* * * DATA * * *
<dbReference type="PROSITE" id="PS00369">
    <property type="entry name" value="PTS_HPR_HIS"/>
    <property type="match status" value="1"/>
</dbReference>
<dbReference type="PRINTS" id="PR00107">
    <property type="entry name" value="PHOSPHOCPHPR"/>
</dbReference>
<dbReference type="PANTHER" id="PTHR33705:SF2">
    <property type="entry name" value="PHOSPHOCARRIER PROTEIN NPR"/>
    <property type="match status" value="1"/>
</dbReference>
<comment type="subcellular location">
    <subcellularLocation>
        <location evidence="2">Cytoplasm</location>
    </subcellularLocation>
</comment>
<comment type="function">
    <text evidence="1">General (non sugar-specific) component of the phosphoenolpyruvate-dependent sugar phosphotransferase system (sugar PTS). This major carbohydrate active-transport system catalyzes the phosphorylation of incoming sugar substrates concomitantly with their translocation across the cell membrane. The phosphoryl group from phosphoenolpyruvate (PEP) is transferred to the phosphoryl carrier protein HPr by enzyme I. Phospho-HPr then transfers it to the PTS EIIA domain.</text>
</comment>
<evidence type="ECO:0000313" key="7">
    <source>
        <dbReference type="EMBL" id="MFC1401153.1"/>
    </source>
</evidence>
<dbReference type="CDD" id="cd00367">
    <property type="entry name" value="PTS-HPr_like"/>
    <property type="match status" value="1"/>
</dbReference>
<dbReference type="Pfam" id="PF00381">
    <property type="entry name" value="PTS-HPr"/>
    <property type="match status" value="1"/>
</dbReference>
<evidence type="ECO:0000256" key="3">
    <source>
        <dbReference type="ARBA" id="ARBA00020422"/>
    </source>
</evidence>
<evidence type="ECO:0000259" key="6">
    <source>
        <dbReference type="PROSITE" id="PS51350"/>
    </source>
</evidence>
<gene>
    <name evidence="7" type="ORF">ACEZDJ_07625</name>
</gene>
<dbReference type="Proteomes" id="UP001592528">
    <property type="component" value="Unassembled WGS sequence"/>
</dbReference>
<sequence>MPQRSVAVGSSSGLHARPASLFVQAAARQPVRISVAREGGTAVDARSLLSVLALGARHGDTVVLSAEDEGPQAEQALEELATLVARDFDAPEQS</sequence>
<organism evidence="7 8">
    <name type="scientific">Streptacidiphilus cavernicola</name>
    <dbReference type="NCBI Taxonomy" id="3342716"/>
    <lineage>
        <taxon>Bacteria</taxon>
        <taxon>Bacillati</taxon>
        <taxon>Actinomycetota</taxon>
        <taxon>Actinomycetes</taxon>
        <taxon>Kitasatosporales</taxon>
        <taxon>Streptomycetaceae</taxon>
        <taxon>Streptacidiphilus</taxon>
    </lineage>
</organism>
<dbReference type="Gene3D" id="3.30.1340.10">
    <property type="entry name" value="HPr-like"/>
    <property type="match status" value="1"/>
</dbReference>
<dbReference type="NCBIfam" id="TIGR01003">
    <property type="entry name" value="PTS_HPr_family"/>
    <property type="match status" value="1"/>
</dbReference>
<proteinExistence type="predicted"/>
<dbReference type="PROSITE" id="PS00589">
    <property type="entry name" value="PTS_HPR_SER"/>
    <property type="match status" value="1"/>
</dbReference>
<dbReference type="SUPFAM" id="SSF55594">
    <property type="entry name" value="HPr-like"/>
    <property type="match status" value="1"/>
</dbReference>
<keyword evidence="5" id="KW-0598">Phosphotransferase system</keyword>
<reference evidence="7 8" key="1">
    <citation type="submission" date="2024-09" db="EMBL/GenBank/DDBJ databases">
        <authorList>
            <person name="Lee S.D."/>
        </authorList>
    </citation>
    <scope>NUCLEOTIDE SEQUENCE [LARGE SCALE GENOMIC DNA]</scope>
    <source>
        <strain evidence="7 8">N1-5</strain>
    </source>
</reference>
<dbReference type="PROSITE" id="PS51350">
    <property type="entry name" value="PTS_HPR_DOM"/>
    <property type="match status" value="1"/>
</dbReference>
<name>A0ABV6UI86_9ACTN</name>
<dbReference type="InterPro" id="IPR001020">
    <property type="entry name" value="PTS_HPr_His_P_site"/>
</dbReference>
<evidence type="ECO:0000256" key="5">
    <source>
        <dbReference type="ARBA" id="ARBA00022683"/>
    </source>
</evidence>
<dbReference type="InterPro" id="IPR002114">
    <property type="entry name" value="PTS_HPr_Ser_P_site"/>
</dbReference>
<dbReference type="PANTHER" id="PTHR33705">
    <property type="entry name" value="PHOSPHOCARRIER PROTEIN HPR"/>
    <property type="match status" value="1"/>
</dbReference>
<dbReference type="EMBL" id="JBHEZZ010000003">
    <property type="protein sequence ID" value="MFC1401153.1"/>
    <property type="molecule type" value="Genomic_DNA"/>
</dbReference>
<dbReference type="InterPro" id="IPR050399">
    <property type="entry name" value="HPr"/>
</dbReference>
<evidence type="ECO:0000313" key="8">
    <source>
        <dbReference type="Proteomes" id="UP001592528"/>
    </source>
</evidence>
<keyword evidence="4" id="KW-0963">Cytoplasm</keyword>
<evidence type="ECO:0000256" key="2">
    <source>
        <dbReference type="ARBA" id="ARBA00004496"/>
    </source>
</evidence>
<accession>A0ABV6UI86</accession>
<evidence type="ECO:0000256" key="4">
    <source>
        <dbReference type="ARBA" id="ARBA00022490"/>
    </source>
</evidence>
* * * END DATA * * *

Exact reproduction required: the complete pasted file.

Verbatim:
<dbReference type="PROSITE" id="PS00369">
    <property type="entry name" value="PTS_HPR_HIS"/>
    <property type="match status" value="1"/>
</dbReference>
<dbReference type="PRINTS" id="PR00107">
    <property type="entry name" value="PHOSPHOCPHPR"/>
</dbReference>
<dbReference type="PANTHER" id="PTHR33705:SF2">
    <property type="entry name" value="PHOSPHOCARRIER PROTEIN NPR"/>
    <property type="match status" value="1"/>
</dbReference>
<comment type="subcellular location">
    <subcellularLocation>
        <location evidence="2">Cytoplasm</location>
    </subcellularLocation>
</comment>
<comment type="function">
    <text evidence="1">General (non sugar-specific) component of the phosphoenolpyruvate-dependent sugar phosphotransferase system (sugar PTS). This major carbohydrate active-transport system catalyzes the phosphorylation of incoming sugar substrates concomitantly with their translocation across the cell membrane. The phosphoryl group from phosphoenolpyruvate (PEP) is transferred to the phosphoryl carrier protein HPr by enzyme I. Phospho-HPr then transfers it to the PTS EIIA domain.</text>
</comment>
<evidence type="ECO:0000313" key="7">
    <source>
        <dbReference type="EMBL" id="MFC1401153.1"/>
    </source>
</evidence>
<dbReference type="CDD" id="cd00367">
    <property type="entry name" value="PTS-HPr_like"/>
    <property type="match status" value="1"/>
</dbReference>
<dbReference type="Pfam" id="PF00381">
    <property type="entry name" value="PTS-HPr"/>
    <property type="match status" value="1"/>
</dbReference>
<evidence type="ECO:0000256" key="3">
    <source>
        <dbReference type="ARBA" id="ARBA00020422"/>
    </source>
</evidence>
<evidence type="ECO:0000259" key="6">
    <source>
        <dbReference type="PROSITE" id="PS51350"/>
    </source>
</evidence>
<gene>
    <name evidence="7" type="ORF">ACEZDJ_07625</name>
</gene>
<dbReference type="Proteomes" id="UP001592528">
    <property type="component" value="Unassembled WGS sequence"/>
</dbReference>
<sequence>MPQRSVAVGSSSGLHARPASLFVQAAARQPVRISVAREGGTAVDARSLLSVLALGARHGDTVVLSAEDEGPQAEQALEELATLVARDFDAPEQS</sequence>
<organism evidence="7 8">
    <name type="scientific">Streptacidiphilus cavernicola</name>
    <dbReference type="NCBI Taxonomy" id="3342716"/>
    <lineage>
        <taxon>Bacteria</taxon>
        <taxon>Bacillati</taxon>
        <taxon>Actinomycetota</taxon>
        <taxon>Actinomycetes</taxon>
        <taxon>Kitasatosporales</taxon>
        <taxon>Streptomycetaceae</taxon>
        <taxon>Streptacidiphilus</taxon>
    </lineage>
</organism>
<dbReference type="Gene3D" id="3.30.1340.10">
    <property type="entry name" value="HPr-like"/>
    <property type="match status" value="1"/>
</dbReference>
<dbReference type="NCBIfam" id="TIGR01003">
    <property type="entry name" value="PTS_HPr_family"/>
    <property type="match status" value="1"/>
</dbReference>
<proteinExistence type="predicted"/>
<dbReference type="PROSITE" id="PS00589">
    <property type="entry name" value="PTS_HPR_SER"/>
    <property type="match status" value="1"/>
</dbReference>
<dbReference type="SUPFAM" id="SSF55594">
    <property type="entry name" value="HPr-like"/>
    <property type="match status" value="1"/>
</dbReference>
<keyword evidence="5" id="KW-0598">Phosphotransferase system</keyword>
<reference evidence="7 8" key="1">
    <citation type="submission" date="2024-09" db="EMBL/GenBank/DDBJ databases">
        <authorList>
            <person name="Lee S.D."/>
        </authorList>
    </citation>
    <scope>NUCLEOTIDE SEQUENCE [LARGE SCALE GENOMIC DNA]</scope>
    <source>
        <strain evidence="7 8">N1-5</strain>
    </source>
</reference>
<dbReference type="PROSITE" id="PS51350">
    <property type="entry name" value="PTS_HPR_DOM"/>
    <property type="match status" value="1"/>
</dbReference>
<name>A0ABV6UI86_9ACTN</name>
<dbReference type="InterPro" id="IPR001020">
    <property type="entry name" value="PTS_HPr_His_P_site"/>
</dbReference>
<evidence type="ECO:0000256" key="5">
    <source>
        <dbReference type="ARBA" id="ARBA00022683"/>
    </source>
</evidence>
<dbReference type="InterPro" id="IPR002114">
    <property type="entry name" value="PTS_HPr_Ser_P_site"/>
</dbReference>
<dbReference type="PANTHER" id="PTHR33705">
    <property type="entry name" value="PHOSPHOCARRIER PROTEIN HPR"/>
    <property type="match status" value="1"/>
</dbReference>
<dbReference type="EMBL" id="JBHEZZ010000003">
    <property type="protein sequence ID" value="MFC1401153.1"/>
    <property type="molecule type" value="Genomic_DNA"/>
</dbReference>
<dbReference type="InterPro" id="IPR050399">
    <property type="entry name" value="HPr"/>
</dbReference>
<evidence type="ECO:0000313" key="8">
    <source>
        <dbReference type="Proteomes" id="UP001592528"/>
    </source>
</evidence>
<keyword evidence="4" id="KW-0963">Cytoplasm</keyword>
<evidence type="ECO:0000256" key="2">
    <source>
        <dbReference type="ARBA" id="ARBA00004496"/>
    </source>
</evidence>
<accession>A0ABV6UI86</accession>
<evidence type="ECO:0000256" key="4">
    <source>
        <dbReference type="ARBA" id="ARBA00022490"/>
    </source>
</evidence>